Discovery Methods – Inspection Demands

 

1.    What is an Inspection Demand?

An inspection demand is the broad term used to describe the method of discovery which allows a party to a lawsuit to inspect anything from land to documents. A demand for production of documents is a more narrow term used to describe a request for documents only.

2.   How many inspection Demands can I make?

There are no limits to the number of inspection demands you can make, unlike special interrogatories which are limited to 35. However, be cautious that your demands are not so numerous that the other party cannot possibly respond to your request. The limitless number should not be used as a harassment tool.

3.   What can I demand? Is there a limit to what I can ask for?

The scope of the inspection demand is set forth in California Code of Civil Procedure Section 2031.010, which states the following:

Any party may obtain discovery….by inspecting, copying, testing, or sampling documents, tangible things, land or other property, and electronically stored information in the possession, custody, or control of any other party to the action. Code Civ. Proc., Section 2031.010

So in a nutshell, you can ask to inspect, copy, test, or sample the following items:

            –documents

Documents are defined as a ”writing,” and a writing can be considered all of the following: handwriting, typewriting, printing, photostating, photographing, photocopying, transmitting by electronic mail or facsimile, electronically stored information, and every other means of recording on any tangible thing, any form of communication or representation including letters, words, pictures, sounds, symbols, and any combination of such forms of communication and any record thereby created.

Thus, documents subject to inspection include any form of tangible expression, such as audio and video recordings, photos, microfilm, drawings, graphs, charts, and computerized information. Code Civ. Proc., Section 1985.8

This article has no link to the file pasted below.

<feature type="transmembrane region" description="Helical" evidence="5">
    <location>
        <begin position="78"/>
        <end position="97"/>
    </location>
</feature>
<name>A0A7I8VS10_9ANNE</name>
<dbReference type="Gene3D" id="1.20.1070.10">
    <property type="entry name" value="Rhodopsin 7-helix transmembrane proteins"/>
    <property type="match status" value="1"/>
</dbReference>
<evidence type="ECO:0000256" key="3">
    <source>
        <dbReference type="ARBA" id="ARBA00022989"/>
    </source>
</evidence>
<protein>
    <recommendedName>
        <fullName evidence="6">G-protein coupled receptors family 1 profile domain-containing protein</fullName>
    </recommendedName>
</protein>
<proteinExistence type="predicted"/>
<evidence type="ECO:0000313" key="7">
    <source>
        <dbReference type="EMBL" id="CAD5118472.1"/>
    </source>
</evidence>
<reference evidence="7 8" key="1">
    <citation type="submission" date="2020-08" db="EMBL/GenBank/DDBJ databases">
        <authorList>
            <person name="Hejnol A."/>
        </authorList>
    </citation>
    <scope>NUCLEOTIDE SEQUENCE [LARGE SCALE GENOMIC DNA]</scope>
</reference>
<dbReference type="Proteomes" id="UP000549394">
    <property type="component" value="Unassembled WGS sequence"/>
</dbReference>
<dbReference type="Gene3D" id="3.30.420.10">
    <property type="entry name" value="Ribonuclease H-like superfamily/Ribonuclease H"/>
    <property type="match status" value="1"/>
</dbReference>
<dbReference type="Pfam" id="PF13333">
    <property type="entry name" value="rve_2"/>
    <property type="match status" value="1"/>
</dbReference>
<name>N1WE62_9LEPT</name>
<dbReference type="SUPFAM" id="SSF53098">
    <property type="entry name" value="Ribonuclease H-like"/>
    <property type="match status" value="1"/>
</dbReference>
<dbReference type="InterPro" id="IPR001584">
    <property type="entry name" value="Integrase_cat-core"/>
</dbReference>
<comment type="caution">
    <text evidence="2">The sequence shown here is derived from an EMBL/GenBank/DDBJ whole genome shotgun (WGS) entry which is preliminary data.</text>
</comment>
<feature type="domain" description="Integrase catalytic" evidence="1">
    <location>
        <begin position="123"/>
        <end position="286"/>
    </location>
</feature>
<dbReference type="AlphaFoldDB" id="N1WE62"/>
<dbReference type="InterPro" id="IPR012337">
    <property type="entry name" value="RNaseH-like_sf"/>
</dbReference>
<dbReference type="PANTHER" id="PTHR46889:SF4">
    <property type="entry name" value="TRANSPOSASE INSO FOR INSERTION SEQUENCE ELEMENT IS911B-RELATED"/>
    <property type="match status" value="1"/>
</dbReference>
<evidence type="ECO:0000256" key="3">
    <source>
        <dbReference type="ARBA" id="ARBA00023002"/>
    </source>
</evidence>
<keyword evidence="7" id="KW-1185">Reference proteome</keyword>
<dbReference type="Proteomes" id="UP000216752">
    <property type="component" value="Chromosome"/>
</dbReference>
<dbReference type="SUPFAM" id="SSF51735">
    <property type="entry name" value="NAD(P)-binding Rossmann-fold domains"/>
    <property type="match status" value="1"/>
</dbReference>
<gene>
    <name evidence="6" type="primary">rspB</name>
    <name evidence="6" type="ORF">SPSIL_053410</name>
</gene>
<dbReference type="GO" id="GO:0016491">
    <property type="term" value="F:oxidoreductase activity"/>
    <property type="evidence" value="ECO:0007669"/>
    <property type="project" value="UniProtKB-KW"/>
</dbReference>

–tangible things (for example clothing or car parts)

            –land or property

            –electronically stored information

4.   Who can I make a demand on?

You can only make a demand on persons or businesses that are a party to the lawsuit. Basically, they have to be either the plaintiff or defendant. If you want or need documents from a person or business that is not a party to the lawsuit, you have to use a different method.

5.   Are there time limits to sending out or responding to Inspection Demands?

If you are the Defendant you do not have to wait before sending out Inspection Demands. If you are the Plaintiff, you have to wait 10 days after service of the complaint or the other side appears in the lawsuit.

Responses are due within 30 days of the service demand. Timing is important. There are consequences for failing to answer so if you are running out of time, call the person that sent them to you and ask for an extension of time to respond.

Disclaimer: The contents on this blog are informational only and not meant, intended, nor should be considered legal advice, advertisement, or solicitation for business. The material posted on this blog is not intended to create, and receipt of it does not constitute, a lawyer-client relationship, and readers should not act upon it without seeking professional counsel.

Furthermore, the information contained on this blog is not specific to any particular set of circumstances. All links to outside information are meant to provide further information on the topic addressed, I make no warranties, express or implied, as to the accuracy of the information contained herein or in the attached links.

by Attorney Judith Elaine Hoover on 02/27/12

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